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The AMA Conspiracy Against Chiropractic
Ronald Grisanti D.C., D.A.B.C.O.
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The medical profession has a long history of opposing alternative healing professions. While always claiming public safety as its reasons for the attacks, the true reasons involve protecting their monopoly of the health care market.

In the past, medicine has fought battles to limit the practices of such professionals as homeopaths, naturopaths, osteopaths, podiatrists, optometrists, dentists, psychologists and chiropractors. In the case of osteopathy and chiropractic, there are distinct differences in the approach to healing and health when compared to medicine. The last thing that organized medicine wants is for their doctrine of drugs and surgery to be challenged.

Osteopaths allowed themselves to be absorbed by medicine--today there is little difference between an M.D. and a D.O. Chiropractic on the other hand, fought hard to be a separate and distinct profession.

Medicines opposition to chiropractic was at its strongest under the leadership of Morris Fishbein. Fishbein as Secretary of the American Medical Association from 1924 to 1949, lead a 50 year anti-chiropractic campaign in both professional publications and the public media. Fishbein called chiropractors "rabid dogs" and referred to them as "playful and cute..but killers." He tried to portray chiropractors as members of an unscientific cult, caring about nothing but taking their patients money.

In 1949 the AMA removed Fishbein but continued its wage in anti-chiropractic campaign. In 1971, H. Doyle Taylor, the Director of the AMA Department of Investigation, and Secretary of its Committee on Quackery (COQ), submitted a memo to the AMA Board of Trustees stating:

Since the AMA Board of Trustees decision, at its , meeting on November 2-3, 1963, to establish a Committee on Quackery, your Committee has considered its prime mission to be, first, the containment of chiropractic and, ultimately, the elimination of chiropractic.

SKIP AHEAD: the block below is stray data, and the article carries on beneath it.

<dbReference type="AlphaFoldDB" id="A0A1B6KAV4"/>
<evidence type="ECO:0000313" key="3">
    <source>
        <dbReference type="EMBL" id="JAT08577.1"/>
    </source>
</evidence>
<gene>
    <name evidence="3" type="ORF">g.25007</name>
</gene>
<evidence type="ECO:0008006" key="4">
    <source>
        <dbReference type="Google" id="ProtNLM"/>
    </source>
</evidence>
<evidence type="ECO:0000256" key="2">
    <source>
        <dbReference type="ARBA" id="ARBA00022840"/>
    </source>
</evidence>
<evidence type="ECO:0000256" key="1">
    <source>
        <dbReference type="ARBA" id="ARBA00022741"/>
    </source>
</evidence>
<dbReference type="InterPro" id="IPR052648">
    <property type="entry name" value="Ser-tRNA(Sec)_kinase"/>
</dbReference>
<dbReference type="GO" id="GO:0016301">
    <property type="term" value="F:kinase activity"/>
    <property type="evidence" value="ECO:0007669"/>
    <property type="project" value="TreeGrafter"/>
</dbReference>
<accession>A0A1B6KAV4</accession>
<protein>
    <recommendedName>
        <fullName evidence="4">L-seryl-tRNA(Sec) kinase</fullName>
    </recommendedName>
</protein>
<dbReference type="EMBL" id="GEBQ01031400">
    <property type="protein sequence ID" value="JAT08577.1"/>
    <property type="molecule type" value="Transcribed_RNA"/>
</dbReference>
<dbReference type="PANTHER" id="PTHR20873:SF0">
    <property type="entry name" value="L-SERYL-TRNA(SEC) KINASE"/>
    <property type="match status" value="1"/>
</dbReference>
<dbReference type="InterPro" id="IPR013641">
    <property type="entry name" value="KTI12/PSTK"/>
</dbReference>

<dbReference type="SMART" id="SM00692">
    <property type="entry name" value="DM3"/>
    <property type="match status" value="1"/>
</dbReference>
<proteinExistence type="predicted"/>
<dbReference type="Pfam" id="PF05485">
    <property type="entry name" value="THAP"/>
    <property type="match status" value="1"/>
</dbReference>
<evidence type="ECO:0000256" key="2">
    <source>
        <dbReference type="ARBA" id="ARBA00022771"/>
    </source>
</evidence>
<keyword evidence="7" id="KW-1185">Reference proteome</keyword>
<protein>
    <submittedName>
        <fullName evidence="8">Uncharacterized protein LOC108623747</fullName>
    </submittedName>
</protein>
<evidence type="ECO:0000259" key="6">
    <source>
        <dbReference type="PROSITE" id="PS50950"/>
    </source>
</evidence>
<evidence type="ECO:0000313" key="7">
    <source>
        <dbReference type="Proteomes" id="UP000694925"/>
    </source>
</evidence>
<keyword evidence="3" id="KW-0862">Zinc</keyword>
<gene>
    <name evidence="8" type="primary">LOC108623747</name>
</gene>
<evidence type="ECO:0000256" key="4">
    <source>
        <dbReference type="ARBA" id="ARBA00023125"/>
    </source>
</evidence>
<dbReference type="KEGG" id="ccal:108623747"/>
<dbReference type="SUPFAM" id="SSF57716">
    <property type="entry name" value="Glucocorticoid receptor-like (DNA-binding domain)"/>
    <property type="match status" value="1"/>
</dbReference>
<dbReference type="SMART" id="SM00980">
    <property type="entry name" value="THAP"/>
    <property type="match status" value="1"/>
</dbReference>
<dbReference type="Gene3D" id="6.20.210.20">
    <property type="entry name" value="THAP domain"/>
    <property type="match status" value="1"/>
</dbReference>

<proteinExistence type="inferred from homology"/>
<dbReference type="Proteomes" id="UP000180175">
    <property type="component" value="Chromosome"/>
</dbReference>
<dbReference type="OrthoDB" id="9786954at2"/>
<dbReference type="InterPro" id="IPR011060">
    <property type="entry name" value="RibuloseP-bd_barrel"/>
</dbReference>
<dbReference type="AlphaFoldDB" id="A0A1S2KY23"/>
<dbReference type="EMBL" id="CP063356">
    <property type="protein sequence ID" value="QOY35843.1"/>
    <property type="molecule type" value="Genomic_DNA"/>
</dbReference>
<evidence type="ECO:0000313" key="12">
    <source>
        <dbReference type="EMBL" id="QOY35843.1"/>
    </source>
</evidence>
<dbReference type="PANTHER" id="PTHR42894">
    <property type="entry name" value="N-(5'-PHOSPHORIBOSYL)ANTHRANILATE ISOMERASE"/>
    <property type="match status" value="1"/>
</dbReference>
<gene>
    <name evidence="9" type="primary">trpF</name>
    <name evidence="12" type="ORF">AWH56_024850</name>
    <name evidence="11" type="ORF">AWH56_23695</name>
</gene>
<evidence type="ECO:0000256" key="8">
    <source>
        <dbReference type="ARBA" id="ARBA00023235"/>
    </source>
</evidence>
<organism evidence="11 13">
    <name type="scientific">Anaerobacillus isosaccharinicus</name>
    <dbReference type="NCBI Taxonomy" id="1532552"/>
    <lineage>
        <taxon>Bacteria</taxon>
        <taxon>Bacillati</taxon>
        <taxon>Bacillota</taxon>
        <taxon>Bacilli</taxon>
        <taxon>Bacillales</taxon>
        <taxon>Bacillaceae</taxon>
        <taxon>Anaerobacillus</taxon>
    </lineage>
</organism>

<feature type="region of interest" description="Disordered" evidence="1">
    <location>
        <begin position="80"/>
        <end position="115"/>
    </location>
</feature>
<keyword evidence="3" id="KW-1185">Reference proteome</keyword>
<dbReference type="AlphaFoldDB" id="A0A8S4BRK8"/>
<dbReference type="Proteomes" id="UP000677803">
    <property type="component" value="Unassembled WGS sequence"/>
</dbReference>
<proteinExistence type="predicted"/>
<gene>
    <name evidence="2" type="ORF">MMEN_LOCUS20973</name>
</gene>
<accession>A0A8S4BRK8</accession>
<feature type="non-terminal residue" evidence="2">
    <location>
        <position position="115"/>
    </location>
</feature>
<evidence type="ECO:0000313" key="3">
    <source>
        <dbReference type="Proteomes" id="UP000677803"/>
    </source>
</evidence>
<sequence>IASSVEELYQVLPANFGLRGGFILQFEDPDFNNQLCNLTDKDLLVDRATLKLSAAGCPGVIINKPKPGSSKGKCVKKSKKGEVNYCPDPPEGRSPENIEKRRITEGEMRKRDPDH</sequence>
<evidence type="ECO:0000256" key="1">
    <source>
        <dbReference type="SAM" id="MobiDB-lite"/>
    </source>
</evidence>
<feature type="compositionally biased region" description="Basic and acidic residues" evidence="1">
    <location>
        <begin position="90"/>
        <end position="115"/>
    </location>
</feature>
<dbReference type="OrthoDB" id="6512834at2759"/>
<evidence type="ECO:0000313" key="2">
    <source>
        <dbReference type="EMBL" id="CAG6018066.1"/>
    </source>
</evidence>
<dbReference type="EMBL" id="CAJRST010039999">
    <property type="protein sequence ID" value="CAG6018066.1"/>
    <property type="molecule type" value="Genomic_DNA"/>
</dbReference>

The following is an excerpt form the COQ's first annual report to the Board of the AMA:

...The Involvement (and indoctrination) of the State Medical Society leadership, in our opinion, is vital to the success of the chiropractic program...We hope and believe that, with continued aggressive AMA activity, chiropractic can and will be contained at the national level and that steps are being taken to stop or eliminate the licenser of chiropractic at the state level.

In 1967 the COQ released its anti chiropractic campaign goals:

Basically, the Committee's short-range objectives for containing the cult of chiropractic and any additional recognition it might achieve revolves about four points:

1. Doing everything within our power to see that chiropractic coverage under title 18 of the Medicare Law is not obtained.

2. Doing everything within our power to see that the recognition or listing by the U.S. Office of Education of a chiropractic accrediting agency is not achieved.

3. To encourage contained separation of the two national chiropractic associations.

4. To encourage state medical societies to take the initiative in their state legislatures in regard to legislation that might affect the practice of chiropractic.